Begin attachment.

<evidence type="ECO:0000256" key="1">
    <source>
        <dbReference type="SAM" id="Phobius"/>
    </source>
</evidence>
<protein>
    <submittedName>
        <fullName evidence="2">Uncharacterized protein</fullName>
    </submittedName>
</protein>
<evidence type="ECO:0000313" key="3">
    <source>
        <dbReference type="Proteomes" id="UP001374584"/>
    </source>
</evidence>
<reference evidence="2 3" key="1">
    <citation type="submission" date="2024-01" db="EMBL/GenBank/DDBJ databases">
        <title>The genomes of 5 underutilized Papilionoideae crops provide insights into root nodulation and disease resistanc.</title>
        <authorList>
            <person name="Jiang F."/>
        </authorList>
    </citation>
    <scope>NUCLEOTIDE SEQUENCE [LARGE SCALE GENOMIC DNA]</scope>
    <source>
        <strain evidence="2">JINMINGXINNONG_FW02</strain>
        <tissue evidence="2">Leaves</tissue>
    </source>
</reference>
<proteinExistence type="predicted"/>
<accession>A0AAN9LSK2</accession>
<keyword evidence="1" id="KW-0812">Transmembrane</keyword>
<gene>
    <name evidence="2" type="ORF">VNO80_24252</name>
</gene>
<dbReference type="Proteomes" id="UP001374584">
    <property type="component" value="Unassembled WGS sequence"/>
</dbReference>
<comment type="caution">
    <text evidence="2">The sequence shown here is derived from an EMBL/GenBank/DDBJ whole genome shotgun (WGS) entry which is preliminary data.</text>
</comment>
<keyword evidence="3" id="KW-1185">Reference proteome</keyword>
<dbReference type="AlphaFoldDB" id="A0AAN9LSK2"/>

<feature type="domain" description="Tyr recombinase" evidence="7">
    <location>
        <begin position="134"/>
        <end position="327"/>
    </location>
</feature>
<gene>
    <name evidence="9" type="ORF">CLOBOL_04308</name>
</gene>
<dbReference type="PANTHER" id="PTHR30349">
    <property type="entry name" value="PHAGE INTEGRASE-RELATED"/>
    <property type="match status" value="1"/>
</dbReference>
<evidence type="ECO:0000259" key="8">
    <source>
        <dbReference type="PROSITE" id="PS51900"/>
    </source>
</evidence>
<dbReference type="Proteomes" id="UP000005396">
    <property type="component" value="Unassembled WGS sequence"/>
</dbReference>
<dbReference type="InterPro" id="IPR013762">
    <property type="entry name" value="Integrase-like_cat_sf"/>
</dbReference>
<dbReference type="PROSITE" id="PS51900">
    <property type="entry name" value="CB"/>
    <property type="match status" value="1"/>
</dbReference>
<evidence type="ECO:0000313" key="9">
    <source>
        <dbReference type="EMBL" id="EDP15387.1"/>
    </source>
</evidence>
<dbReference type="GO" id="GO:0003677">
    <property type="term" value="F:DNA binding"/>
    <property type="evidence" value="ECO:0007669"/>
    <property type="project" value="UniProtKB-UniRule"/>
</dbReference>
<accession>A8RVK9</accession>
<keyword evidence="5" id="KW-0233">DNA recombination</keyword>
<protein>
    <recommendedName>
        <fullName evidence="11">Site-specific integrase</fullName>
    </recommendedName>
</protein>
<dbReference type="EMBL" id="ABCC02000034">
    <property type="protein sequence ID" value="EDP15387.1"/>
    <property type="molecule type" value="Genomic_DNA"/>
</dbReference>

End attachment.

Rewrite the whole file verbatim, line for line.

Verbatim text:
<evidence type="ECO:0000256" key="1">
    <source>
        <dbReference type="SAM" id="Phobius"/>
    </source>
</evidence>
<protein>
    <submittedName>
        <fullName evidence="2">Uncharacterized protein</fullName>
    </submittedName>
</protein>
<evidence type="ECO:0000313" key="3">
    <source>
        <dbReference type="Proteomes" id="UP001374584"/>
    </source>
</evidence>
<reference evidence="2 3" key="1">
    <citation type="submission" date="2024-01" db="EMBL/GenBank/DDBJ databases">
        <title>The genomes of 5 underutilized Papilionoideae crops provide insights into root nodulation and disease resistanc.</title>
        <authorList>
            <person name="Jiang F."/>
        </authorList>
    </citation>
    <scope>NUCLEOTIDE SEQUENCE [LARGE SCALE GENOMIC DNA]</scope>
    <source>
        <strain evidence="2">JINMINGXINNONG_FW02</strain>
        <tissue evidence="2">Leaves</tissue>
    </source>
</reference>
<proteinExistence type="predicted"/>
<accession>A0AAN9LSK2</accession>
<keyword evidence="1" id="KW-0812">Transmembrane</keyword>
<gene>
    <name evidence="2" type="ORF">VNO80_24252</name>
</gene>
<dbReference type="Proteomes" id="UP001374584">
    <property type="component" value="Unassembled WGS sequence"/>
</dbReference>
<comment type="caution">
    <text evidence="2">The sequence shown here is derived from an EMBL/GenBank/DDBJ whole genome shotgun (WGS) entry which is preliminary data.</text>
</comment>
<keyword evidence="3" id="KW-1185">Reference proteome</keyword>
<dbReference type="AlphaFoldDB" id="A0AAN9LSK2"/>

<feature type="domain" description="Tyr recombinase" evidence="7">
    <location>
        <begin position="134"/>
        <end position="327"/>
    </location>
</feature>
<gene>
    <name evidence="9" type="ORF">CLOBOL_04308</name>
</gene>
<dbReference type="PANTHER" id="PTHR30349">
    <property type="entry name" value="PHAGE INTEGRASE-RELATED"/>
    <property type="match status" value="1"/>
</dbReference>
<evidence type="ECO:0000259" key="8">
    <source>
        <dbReference type="PROSITE" id="PS51900"/>
    </source>
</evidence>
<dbReference type="Proteomes" id="UP000005396">
    <property type="component" value="Unassembled WGS sequence"/>
</dbReference>
<dbReference type="InterPro" id="IPR013762">
    <property type="entry name" value="Integrase-like_cat_sf"/>
</dbReference>
<dbReference type="PROSITE" id="PS51900">
    <property type="entry name" value="CB"/>
    <property type="match status" value="1"/>
</dbReference>
<evidence type="ECO:0000313" key="9">
    <source>
        <dbReference type="EMBL" id="EDP15387.1"/>
    </source>
</evidence>
<dbReference type="GO" id="GO:0003677">
    <property type="term" value="F:DNA binding"/>
    <property type="evidence" value="ECO:0007669"/>
    <property type="project" value="UniProtKB-UniRule"/>
</dbReference>
<accession>A8RVK9</accession>
<keyword evidence="5" id="KW-0233">DNA recombination</keyword>
<protein>
    <recommendedName>
        <fullName evidence="11">Site-specific integrase</fullName>
    </recommendedName>
</protein>
<dbReference type="EMBL" id="ABCC02000034">
    <property type="protein sequence ID" value="EDP15387.1"/>
    <property type="molecule type" value="Genomic_DNA"/>
</dbReference>